16. After the most anxious consideration I have come to the conclusion that this letter does not show partisanship. It shows due discharge of the duties of the Assistant Collector of Customs and as Superintendent, Preventive Service. He found that certain facts have disclosed an offence under the Sea Customs Act. This letter itself is a letter written only with the purpose to afford full opportunity to the applicants to submit written explanations against the facts disclosing such offence. It also goes farther to say very clearly whether they wish to be heard in person before the case is decided. It also gives express notice to them that if they fail to submit the written explanation in time or do not appear before the writer of the letter when the case is fixed for hearing, then the case might be decided on the basis of evidence on record without any further notice to them. I, therefore, do riot read this letter as expressing any final conclusion or opinion of Srivastava. But rather I think it is the bare duty of Srivastava to give such notice, call for the explanation and give the applicant an opportunity for stating what they had to say against those facts. If this were not so, then every notice to show cause disclosing an offence and calling for an explanation would disqualify the administrative officer from adjudicating. What will happen to the Courts then, wnen they issue a Rule to show cause against an offence. Are they going to be told that because of such Rule they have already prejudged the issue and disqualified themselves from hearing the Rule. I think that there can be only one answer and that is the issue of such a notice to show cause does not disqualify the authority issuing the notice, to hear the dispute.
17. The next document on which the applicant relies in support of this branch of the argument is an extract from the report of Srivastava submitted before the Court of the Chief Presidency Magistrate, Calcutta regarding an application by the Gajanan Palriwala fixed forhearing on 21st November, 1955. In those extracts it has been said by Srivastava:
'The search was continued from 9-11-45 to 14-11-45, as the petitioner did not co-operate with the Customs Officers. On several occasions he delayed to produce the keys of the lock, coffers and rooms ...... It appears that thepetitioner and others are instrumental in cheating and evading large amounts of customs duties and exporting goods unauthorisedly.'
18. Similarly reliance is placed on extracts from the Customs petition dated 24-1-1956, before the Chief Presidency Magistrate, Calcutta, where the allegation is made that :--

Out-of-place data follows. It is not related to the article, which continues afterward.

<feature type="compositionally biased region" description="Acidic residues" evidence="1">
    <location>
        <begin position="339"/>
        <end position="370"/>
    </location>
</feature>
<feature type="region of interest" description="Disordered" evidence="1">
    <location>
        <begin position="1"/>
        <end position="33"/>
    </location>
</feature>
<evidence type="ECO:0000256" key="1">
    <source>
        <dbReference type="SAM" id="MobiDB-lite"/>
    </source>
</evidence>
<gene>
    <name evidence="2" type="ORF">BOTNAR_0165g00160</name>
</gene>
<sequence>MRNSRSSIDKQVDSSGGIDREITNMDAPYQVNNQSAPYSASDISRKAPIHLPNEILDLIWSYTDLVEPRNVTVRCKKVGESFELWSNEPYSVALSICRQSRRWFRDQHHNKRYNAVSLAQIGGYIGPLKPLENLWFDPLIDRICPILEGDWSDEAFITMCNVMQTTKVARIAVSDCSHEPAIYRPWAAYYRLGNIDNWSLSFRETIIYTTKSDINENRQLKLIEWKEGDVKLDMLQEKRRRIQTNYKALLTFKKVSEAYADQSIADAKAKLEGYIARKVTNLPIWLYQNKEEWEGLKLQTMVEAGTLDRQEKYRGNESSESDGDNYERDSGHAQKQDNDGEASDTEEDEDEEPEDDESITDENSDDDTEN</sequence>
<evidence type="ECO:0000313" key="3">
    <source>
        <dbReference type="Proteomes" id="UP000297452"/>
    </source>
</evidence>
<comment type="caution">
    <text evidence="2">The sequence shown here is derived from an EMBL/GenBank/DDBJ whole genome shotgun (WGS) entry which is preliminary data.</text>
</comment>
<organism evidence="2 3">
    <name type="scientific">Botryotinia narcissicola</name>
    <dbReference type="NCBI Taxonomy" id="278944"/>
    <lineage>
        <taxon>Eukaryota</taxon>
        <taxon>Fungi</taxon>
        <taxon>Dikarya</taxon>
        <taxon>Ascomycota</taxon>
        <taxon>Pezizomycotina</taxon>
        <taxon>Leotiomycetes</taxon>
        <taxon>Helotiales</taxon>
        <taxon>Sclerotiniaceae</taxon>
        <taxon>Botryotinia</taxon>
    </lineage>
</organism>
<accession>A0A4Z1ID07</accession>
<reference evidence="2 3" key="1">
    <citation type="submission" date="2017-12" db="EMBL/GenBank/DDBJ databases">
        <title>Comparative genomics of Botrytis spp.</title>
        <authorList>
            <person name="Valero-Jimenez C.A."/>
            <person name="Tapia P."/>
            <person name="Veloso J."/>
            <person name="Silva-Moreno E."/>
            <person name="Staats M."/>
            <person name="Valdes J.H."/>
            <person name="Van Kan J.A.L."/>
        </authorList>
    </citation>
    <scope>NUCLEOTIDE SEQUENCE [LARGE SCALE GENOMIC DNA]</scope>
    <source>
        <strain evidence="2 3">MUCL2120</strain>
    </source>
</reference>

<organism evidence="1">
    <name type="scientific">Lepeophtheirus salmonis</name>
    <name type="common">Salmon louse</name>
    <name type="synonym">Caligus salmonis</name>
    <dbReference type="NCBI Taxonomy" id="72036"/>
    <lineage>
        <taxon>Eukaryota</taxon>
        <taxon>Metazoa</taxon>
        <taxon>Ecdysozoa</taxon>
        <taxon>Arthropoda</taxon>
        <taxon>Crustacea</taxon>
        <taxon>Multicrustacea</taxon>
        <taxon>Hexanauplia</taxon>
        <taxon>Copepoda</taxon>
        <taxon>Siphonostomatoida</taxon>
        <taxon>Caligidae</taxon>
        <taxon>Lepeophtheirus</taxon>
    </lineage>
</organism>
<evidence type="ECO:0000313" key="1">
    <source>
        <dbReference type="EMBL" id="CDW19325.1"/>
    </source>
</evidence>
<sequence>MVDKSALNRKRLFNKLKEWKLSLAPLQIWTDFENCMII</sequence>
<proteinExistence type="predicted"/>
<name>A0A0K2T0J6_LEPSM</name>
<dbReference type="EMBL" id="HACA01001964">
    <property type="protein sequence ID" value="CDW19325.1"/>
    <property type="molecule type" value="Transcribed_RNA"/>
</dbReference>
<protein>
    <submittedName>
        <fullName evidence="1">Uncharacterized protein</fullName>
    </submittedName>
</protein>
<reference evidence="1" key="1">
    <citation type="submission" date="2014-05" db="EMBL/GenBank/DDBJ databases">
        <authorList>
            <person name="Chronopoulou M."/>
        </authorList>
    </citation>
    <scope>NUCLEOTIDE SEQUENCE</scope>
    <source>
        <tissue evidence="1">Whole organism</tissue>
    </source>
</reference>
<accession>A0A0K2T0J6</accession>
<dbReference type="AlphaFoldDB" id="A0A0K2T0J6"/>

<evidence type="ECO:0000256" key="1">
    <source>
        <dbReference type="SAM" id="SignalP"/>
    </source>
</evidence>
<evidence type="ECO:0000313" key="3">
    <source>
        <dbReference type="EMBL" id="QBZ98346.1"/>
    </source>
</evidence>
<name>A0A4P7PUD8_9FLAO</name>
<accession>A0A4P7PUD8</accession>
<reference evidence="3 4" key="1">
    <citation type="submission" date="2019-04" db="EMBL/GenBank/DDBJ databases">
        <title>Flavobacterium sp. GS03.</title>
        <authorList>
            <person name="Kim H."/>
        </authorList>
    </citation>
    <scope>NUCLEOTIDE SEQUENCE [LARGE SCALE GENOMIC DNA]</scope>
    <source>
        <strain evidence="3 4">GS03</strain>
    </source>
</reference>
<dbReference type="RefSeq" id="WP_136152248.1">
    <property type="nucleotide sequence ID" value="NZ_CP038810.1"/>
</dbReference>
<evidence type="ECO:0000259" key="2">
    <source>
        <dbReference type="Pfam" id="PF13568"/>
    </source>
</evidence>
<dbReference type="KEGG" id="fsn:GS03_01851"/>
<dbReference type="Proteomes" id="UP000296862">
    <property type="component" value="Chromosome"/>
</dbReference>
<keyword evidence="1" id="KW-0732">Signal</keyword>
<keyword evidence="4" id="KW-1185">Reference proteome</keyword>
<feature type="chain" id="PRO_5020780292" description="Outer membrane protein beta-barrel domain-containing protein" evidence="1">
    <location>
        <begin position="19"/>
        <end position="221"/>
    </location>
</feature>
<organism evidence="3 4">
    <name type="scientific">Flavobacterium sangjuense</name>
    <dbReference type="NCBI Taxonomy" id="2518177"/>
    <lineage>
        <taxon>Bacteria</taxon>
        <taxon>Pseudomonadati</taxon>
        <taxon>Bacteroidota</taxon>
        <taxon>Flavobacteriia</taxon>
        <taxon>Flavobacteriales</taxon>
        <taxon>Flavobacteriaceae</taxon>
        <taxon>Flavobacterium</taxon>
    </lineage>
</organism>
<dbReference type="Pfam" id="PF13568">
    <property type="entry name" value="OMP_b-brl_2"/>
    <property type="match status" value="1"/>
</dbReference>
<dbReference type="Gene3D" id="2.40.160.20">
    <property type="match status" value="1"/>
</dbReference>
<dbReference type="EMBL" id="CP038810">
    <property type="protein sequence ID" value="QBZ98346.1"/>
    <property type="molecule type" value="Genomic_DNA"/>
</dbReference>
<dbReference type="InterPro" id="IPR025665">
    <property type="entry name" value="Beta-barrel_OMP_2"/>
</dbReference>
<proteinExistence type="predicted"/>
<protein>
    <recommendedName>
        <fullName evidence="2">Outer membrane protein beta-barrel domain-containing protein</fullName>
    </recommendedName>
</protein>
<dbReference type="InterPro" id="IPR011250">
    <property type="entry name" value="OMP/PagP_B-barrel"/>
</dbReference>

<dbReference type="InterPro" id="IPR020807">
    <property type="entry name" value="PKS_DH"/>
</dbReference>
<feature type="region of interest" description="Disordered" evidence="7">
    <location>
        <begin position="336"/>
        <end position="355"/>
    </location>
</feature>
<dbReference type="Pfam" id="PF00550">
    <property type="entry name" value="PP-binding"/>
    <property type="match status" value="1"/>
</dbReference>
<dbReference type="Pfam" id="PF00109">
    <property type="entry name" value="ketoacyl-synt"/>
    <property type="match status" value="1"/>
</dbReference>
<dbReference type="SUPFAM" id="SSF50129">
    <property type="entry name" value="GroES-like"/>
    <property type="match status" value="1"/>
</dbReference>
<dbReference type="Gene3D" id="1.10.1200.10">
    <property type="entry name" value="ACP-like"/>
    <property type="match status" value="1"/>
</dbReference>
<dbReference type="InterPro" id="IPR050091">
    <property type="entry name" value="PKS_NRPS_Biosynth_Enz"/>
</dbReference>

'From the documents scrutinised and from the statements of average traders and businessmen it has been disclosed that the representatives of the applicant company have been responsible for deceiving the Government over a lakh of rupees of customs duties by means of false documents and evading the Export Trade Control and Foreign Exchange Regulations.'
19. Again reliance is placed on an affidavit of Srivastava, dated 25tn January, 1956 in the Criminal Revisional Jurisdiction of this Court arising out of the aforesaid criminal matter relating to search warrant issued by the Chief Presidency Magistrate where he said:
'It was further contended that from the documents scrutinised and from the statements of various traders and businessmen, it appears that the representatives of the opposite party company were responsible for deceiving the Government over lakhs of rupees in customs duties by bringing into existence forged documents and licenses of trade fraudulently by setting up various parties in the market and in collusion and conspiracy with them by making applications for permits .... and have been evading customs duties for a period extending well over a year and even contravening the provisions of Foreign Exchange Regulation Act, Export and Import Control Act and Sea Customs Act and have made themselves liable to be dealt with under the said Acts. The parties above-named are spread all over India, viz., Calcutta, Bombay, Agra, etc.'
20. Similarly reliance is also placed on another affidavit of Srivastava in the Criminal Revisional Jurisdiction of this Court in answer to an affidavit of the applicant where it is said :
'With reference to paragraph 13 of the counter-affidavit I say that, the dutiable, prohibited and restricted goods seized were those which are still lying in the Customs House. Petitioner's fine made the shipments in the names of other firms so as to be out of any trouble and it is the policy of the opposite party firm to act in this manner so that they could always remain behind the screen.'
On the strength of these averments it is argued that Srivastava had prejudged the matter against the applicant and therefore he should not have adjudicated the penalty under the Sea Customs Act. This argument requires careful consideration.
21. It is necessary first to analyse these various statements of Srivastava in order to find out how far they go and whether they indicate a closed and made up mind. He uses the expressions 'it appears', 'from the documents scrutinised', and 'in course of scrutiny it is discovered' that they have been acting in collusion and conspiracy with various other parties and evading Customs duties.
22. The nature of these expressions appears to indicate that what Srivastava was doing was stating facts as appearing from the enquiries investigations and the documents before the Customs. For the purposes of prosecution in the Criminal Courts, Srivastava again was the only officer who was conversant with the facts dealing with the case, and in fact he was present at the time of search warrant. In doing all this he was only doing no more than his duties under the Statute. In such a customs case as this, it is the Customs Officer who is dealing with the facts is the proper person to make affidavits.